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Scordatura - The Mystery Sonatas by Heinrich Ignaz Biber

Scordatura – The Mystery Sonatas by Heinrich Ignaz Biber The famous Mystery Sonatas by Biber are naturally not a “mystery shrouded in legend,” but rather compositions very cleverly conceived with specific string tunings (scordaturas) to enable chordal playing on the violin. Read more about this here:

Someone who has familiarized oneself with the “pure har-monic tuning” of the violin can recognize that in the normal tuning of g d’ a’ e” the keys of G Major, D Major, and B-flat Major as well as G Minor and B Minor are particularly easy to play on the violin, and also sound particularly good because their main tones are anchored on the open strings (for more information see Jutta Stüber, “Die Intonationdes Geigers
[“The violinist’s intonation”]).

Around 1700, at the first high-water mark of violin playing in Germany, today’s normal tuning was merely one of many. The violinist re-tuned his instrument depending on the key, tuning the four strings in a manner that was particularly advanta-geous for the respective tonality. Joachim Quantz described the practice of the time: Many pieces were composed for which the violins had to be re-tuned. According to the com-poser’s indication, the strings were tuned in seconds, thirds, or fourths, rather than fifths, in order to make the chords easier to play.
 
Daniel Eberlin, Telemann’s father-in-law, proposed two thousand different scordaturas for the violin. During the second half of the seventeenth century the Salzburg Kapellmeister Heinrich Ignaz Franz Biber (1644-1704) enjoyed a reputation as one of the greatest violinists of the century, which he owed above all to the use of scorda-turas, to the exploitation of the technical simplifications and the tonal advantages that the scordatura offered.
 
For the famous Mystery Sonatas, of which there are sixteen, Biber used fifteen tunings:

Dorian, A Major, B Minor, Dorian, A Major, C Minor, F Major,
B-flat Major, A Minor, G Minor, D minor, G major, C major,
D Minor, D Major, C Major (Sonatas 1 and 16 are in today’s usual tuning in fifths: g d a e).

Examples:
In Sonata 11, the A-string is tuned down to g’ and the E-string down to d”. This tuning has two octaves! This sonata contains passages in parallel octaves, which are now con-siderably easier to cope with than usual, using a “barré” fingering. Or in Sonata 13 in D Minor, with its minor third in the open strings, the chains of thirds are child’s play, since we only need the fingering for fifths, with the 1st and 2nd fingers in alternation with the open strings.

The violinists can play in-tune and flawless at sight. The sixths can be played similarly:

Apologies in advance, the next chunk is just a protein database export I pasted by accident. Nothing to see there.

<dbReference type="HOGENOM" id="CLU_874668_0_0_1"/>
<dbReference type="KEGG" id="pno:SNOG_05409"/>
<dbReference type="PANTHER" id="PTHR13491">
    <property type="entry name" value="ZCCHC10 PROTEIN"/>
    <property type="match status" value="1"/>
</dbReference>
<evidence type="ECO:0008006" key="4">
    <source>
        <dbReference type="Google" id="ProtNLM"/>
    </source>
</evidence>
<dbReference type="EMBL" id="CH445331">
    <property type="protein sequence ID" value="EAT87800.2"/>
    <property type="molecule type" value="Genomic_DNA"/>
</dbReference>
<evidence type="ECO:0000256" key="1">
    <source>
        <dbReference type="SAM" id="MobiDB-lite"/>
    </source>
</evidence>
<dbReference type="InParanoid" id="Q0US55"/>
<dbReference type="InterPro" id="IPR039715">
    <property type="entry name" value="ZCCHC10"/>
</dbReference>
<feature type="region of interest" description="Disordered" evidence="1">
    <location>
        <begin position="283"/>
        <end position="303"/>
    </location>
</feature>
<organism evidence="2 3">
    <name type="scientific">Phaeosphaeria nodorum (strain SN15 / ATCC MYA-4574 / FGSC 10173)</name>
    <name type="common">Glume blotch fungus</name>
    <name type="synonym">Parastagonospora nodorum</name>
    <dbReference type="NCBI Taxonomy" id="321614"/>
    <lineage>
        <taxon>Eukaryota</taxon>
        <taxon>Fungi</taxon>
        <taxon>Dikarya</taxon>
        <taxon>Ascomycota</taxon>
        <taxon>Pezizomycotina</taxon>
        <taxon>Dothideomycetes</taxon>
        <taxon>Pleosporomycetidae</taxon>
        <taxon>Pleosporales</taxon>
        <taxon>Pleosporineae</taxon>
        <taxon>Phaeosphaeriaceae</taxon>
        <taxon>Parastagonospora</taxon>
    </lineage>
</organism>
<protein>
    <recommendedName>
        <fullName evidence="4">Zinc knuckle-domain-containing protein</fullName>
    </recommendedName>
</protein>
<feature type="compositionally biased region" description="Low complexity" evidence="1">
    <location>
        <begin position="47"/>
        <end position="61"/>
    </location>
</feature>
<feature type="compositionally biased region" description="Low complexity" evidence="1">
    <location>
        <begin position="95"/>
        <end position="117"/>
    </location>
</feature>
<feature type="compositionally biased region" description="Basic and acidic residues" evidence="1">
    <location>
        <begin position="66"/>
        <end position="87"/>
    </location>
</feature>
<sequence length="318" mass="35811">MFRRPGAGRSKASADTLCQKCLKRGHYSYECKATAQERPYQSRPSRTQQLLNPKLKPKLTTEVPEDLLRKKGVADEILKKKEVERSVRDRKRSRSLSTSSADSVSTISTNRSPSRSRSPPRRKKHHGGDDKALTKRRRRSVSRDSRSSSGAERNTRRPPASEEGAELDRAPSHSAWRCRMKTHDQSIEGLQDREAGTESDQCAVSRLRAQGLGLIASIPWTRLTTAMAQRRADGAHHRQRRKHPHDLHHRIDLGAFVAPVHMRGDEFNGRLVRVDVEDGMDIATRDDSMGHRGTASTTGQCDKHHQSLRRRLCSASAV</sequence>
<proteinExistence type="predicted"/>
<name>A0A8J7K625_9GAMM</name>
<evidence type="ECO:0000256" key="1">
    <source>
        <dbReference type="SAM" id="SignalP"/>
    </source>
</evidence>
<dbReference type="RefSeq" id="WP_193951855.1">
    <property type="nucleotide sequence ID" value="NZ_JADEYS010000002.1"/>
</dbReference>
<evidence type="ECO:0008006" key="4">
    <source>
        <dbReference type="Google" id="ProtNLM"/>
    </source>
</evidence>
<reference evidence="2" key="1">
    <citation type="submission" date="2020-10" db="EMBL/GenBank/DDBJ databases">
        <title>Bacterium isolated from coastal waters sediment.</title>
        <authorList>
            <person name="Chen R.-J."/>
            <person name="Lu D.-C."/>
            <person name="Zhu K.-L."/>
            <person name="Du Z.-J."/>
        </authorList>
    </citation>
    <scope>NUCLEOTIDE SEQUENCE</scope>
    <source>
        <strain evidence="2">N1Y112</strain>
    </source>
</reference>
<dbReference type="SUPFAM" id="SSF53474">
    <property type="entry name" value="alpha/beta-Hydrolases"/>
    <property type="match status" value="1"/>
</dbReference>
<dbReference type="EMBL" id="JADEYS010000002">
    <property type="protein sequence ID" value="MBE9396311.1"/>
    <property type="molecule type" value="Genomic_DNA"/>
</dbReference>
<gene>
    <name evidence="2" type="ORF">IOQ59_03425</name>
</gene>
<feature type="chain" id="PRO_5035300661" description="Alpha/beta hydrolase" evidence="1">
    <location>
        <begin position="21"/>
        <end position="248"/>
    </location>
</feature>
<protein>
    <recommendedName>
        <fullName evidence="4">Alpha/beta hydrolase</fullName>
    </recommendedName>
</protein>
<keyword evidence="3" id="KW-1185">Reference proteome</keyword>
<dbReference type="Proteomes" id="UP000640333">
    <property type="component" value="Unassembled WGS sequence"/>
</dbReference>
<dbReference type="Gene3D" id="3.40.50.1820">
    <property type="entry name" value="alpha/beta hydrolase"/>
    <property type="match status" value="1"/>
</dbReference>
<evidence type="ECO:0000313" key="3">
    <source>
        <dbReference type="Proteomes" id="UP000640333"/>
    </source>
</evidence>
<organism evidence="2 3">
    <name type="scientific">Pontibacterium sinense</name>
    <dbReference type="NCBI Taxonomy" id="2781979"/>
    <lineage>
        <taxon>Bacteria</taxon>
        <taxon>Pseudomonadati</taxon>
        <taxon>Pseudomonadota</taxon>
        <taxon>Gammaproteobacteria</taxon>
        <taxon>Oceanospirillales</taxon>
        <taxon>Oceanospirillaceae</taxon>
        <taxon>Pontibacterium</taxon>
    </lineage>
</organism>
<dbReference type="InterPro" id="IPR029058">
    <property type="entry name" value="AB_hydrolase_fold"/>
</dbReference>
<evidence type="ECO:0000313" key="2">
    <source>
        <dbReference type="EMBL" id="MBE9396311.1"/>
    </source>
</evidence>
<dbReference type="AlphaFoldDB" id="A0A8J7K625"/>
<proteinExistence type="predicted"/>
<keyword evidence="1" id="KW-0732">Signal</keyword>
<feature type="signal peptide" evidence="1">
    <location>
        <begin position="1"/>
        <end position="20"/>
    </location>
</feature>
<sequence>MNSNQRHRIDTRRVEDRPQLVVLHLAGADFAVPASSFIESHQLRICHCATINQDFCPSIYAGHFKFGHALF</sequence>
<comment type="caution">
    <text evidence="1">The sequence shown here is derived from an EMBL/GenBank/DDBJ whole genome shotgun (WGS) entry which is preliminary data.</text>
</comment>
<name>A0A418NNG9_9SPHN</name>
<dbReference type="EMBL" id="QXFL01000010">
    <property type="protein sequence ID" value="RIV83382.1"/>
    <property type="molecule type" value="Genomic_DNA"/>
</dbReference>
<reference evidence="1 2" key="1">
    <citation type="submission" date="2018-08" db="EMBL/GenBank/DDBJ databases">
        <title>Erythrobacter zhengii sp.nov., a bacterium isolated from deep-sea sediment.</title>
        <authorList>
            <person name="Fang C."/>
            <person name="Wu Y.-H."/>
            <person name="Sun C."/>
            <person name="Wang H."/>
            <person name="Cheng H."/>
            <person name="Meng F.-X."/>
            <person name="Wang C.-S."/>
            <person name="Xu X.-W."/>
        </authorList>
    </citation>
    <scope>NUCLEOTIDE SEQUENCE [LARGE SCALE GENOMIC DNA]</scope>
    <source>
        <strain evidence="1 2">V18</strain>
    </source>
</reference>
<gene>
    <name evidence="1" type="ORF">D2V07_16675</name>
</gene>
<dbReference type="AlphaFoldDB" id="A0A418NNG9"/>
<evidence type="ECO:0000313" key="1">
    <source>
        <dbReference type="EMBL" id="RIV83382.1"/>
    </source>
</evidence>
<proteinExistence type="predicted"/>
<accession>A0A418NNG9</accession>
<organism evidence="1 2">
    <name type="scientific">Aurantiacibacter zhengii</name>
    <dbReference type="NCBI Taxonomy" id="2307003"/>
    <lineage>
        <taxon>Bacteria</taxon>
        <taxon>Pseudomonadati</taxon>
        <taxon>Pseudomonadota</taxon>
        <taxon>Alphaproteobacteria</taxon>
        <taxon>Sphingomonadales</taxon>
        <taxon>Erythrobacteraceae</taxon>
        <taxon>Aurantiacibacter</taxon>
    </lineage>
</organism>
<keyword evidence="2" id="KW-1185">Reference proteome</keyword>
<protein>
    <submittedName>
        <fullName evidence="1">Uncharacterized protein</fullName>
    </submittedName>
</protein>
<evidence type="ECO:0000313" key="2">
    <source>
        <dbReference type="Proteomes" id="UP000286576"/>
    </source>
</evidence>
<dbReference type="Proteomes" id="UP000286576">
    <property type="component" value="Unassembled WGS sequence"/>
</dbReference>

Legato is easy to produce and extraneous noises are avoided.

In Sonata 15 in C major, too, the fifths c–g–d are on open strings, which is especially advantageous since in this way the E-string, which is usually a bit too high, is avoided.
Martin Vogel has remarked: “The bothersome re-tuning is more than made up for by the resulting advantages: the fingerings become easier, some double and triple stops even become possible because of it: the intonation becomes better, the timbre richer, the sound bigger” (M. Vogel, “Die Lehre von den Ton-beziehungen” [“The doctrine of the relationship of tones”]. (The problem of string tension in scordaturas was known to Biber. He probably already employed gut strings of different gauges, as later perfected by Paganini.)

Paganini carried the playing in scordatura even farther in that he re-tuned his violin for certain keys. He played the Moses Variations, which are in E-flat Minor/E-flat major, with a b-flat–e-flat’–b-flat’–e-flat” tuning, thus with the tonic and fifth of the ground tone. Since the piece is played on the G-strng, the uppers strings and the most important overtones always vibrate along with it. The sound becomes enormous. The great violinist Yehudi Menuhin always played the Moses Variations with the indicated scordatura in order to achieve maximum resonance.

To a certain extent it is eyewash, or rather earwash, to contend that these Mystery (or Rosary) Sonatas by Biber are “highly virtuoso” and make “the greatest demands on the solist’s concentration and powers of imagination”. Even if this is contended “only” for advertising purposes, it presents a en-tirely false picture of this music and of the fundamental approach to scordatura as a means of making violin playing simpler and easier.

©  Troubadisc 

Recommended reading on this subject: Jutta Stüber, “Die Intonation des Geigers” (“The Violinist’s Intonation”) Bonn: Orpheus Verlag, 1989.  




 
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Early form of a violin

 

 






 


Heinrich Ignaz F. Biber


 

 

 






Nicolo Paganini